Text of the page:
This subject addresses the determinants of health and achieving improved health outcomes for individuals, carers, communities and populations. Students will practise skills needed to conduct a needs analysis and plan and evaluate an intervention for a health promotion project.
Coaching and Counselling for Health and Wellbeing
Promoting, motivating, and supporting health, wellbeing, and positive behaviour change, is a highly valued and necessary competency for many professional roles, particularly in the areas of health/mental health, psychology/counselling/coaching, disability and rehabilitation, complementary medicine, welfare, community outreach, human resources, and management. Many people, however, would like to feel better equipped and trained in this area of their work. Coaching and Counselling for Health and Wellness examines a range of evidence-based and best-practice approaches to coaching and counselling for health and wellbeing, and develops practical skills via peer and client practice, under supervision.
This subject is designed to prepare students to be successful in their postgraduate studies. The subject strengthens existing academic abilities and literacies, usually gained through undergraduate study, and introduces contemporary topics to help students develop critical thinking, research and communication skills. The subject includes an introduction to contemplative inquiry which underpins the postgraduate curriculum.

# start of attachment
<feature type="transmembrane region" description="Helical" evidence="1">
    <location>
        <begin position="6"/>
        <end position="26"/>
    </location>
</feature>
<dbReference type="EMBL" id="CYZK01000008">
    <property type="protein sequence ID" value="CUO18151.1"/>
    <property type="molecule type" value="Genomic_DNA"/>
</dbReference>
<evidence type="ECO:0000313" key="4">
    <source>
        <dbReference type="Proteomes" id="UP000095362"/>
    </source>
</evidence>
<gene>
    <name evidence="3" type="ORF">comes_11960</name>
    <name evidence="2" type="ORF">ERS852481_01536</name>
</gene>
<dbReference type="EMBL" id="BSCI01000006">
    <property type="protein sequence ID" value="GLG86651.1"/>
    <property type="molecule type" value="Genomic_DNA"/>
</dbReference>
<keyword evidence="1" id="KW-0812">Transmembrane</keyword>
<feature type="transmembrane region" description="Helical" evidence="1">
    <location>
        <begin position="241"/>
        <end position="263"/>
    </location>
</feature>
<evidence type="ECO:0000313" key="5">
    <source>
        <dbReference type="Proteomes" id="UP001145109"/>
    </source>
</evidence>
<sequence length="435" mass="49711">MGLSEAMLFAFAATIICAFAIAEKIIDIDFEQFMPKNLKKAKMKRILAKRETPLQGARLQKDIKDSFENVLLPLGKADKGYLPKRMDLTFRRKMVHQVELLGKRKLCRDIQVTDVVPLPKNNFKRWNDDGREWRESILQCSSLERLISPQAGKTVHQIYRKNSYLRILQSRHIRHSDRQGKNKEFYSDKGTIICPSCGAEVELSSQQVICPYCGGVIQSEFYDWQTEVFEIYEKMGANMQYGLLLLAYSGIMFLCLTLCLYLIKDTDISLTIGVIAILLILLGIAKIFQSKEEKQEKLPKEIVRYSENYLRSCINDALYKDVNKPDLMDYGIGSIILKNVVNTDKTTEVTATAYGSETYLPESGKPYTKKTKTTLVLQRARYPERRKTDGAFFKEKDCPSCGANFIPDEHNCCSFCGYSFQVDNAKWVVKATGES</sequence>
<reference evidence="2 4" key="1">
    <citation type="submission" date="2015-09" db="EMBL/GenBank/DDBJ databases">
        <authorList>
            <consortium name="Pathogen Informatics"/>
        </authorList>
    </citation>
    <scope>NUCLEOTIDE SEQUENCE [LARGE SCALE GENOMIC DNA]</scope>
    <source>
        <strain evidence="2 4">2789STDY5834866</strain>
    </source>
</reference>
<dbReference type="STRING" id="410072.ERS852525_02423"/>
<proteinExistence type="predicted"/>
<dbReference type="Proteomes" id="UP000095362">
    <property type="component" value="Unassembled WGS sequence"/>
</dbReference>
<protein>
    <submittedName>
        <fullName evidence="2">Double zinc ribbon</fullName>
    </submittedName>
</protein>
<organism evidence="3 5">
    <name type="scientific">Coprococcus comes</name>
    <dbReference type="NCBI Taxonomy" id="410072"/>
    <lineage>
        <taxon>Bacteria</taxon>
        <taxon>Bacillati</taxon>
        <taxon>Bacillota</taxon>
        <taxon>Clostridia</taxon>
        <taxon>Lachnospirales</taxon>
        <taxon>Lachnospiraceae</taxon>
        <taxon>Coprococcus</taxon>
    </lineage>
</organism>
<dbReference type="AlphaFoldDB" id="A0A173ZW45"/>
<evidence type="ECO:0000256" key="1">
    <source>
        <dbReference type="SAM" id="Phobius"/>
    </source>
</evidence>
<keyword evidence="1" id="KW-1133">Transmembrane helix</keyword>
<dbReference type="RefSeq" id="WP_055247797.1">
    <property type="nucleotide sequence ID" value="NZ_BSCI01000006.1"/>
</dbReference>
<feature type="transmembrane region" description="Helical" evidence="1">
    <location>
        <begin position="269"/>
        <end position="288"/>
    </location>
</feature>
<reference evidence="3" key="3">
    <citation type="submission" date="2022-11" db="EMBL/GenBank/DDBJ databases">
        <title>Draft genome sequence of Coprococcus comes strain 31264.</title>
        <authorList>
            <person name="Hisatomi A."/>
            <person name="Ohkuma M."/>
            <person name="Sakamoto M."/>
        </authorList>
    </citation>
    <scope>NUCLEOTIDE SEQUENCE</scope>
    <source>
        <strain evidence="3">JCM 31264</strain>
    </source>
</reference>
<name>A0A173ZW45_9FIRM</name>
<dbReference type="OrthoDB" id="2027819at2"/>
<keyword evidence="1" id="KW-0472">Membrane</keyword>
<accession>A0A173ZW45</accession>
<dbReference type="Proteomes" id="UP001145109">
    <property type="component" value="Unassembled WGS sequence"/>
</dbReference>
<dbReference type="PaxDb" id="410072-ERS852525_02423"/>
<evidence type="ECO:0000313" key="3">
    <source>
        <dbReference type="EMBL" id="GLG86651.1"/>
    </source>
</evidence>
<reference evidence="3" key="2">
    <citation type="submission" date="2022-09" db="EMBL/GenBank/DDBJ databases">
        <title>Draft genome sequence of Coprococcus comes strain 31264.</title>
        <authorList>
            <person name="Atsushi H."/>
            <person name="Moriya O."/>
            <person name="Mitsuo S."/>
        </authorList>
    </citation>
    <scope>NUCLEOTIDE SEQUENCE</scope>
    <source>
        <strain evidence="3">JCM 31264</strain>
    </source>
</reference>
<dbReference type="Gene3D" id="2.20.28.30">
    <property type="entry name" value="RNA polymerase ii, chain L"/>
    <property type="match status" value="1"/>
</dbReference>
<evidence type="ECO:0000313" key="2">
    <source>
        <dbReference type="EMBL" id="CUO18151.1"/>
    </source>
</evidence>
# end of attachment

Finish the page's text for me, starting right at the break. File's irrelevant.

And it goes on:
The subject will support students in their first session of postgraduate study; facilitate an understanding of the nature and structure of their degrees; provide resources and peer support to enhance academic and digital literacies needed for success in their degree.
Compassion at Work
Compassion has been identified as a priority area for improvement in health care. Explicit training in compassion is now necessary within health care settings, which are becoming increasingly complex and fast-paced.
This subject examines the implications of compassion in health care for individuals, organisations and society and draws from the growing field of Compassion Science, which suggests that compassion is central to positive outcomes in health care.
This subject also examines physiological, psychological, philosophical and sociological evidence, which proposes a positive correlation between compassionate health care enhanced by contemplative practice and staff and clients’ quality of life.
It is grounded in a strength-based, resilience-building approach while offering both applied and theoretical experience of compassion for personal and professional development in health care. This subject is also highly relevant to a range of business professionals.
Social and Cultural Wellbeing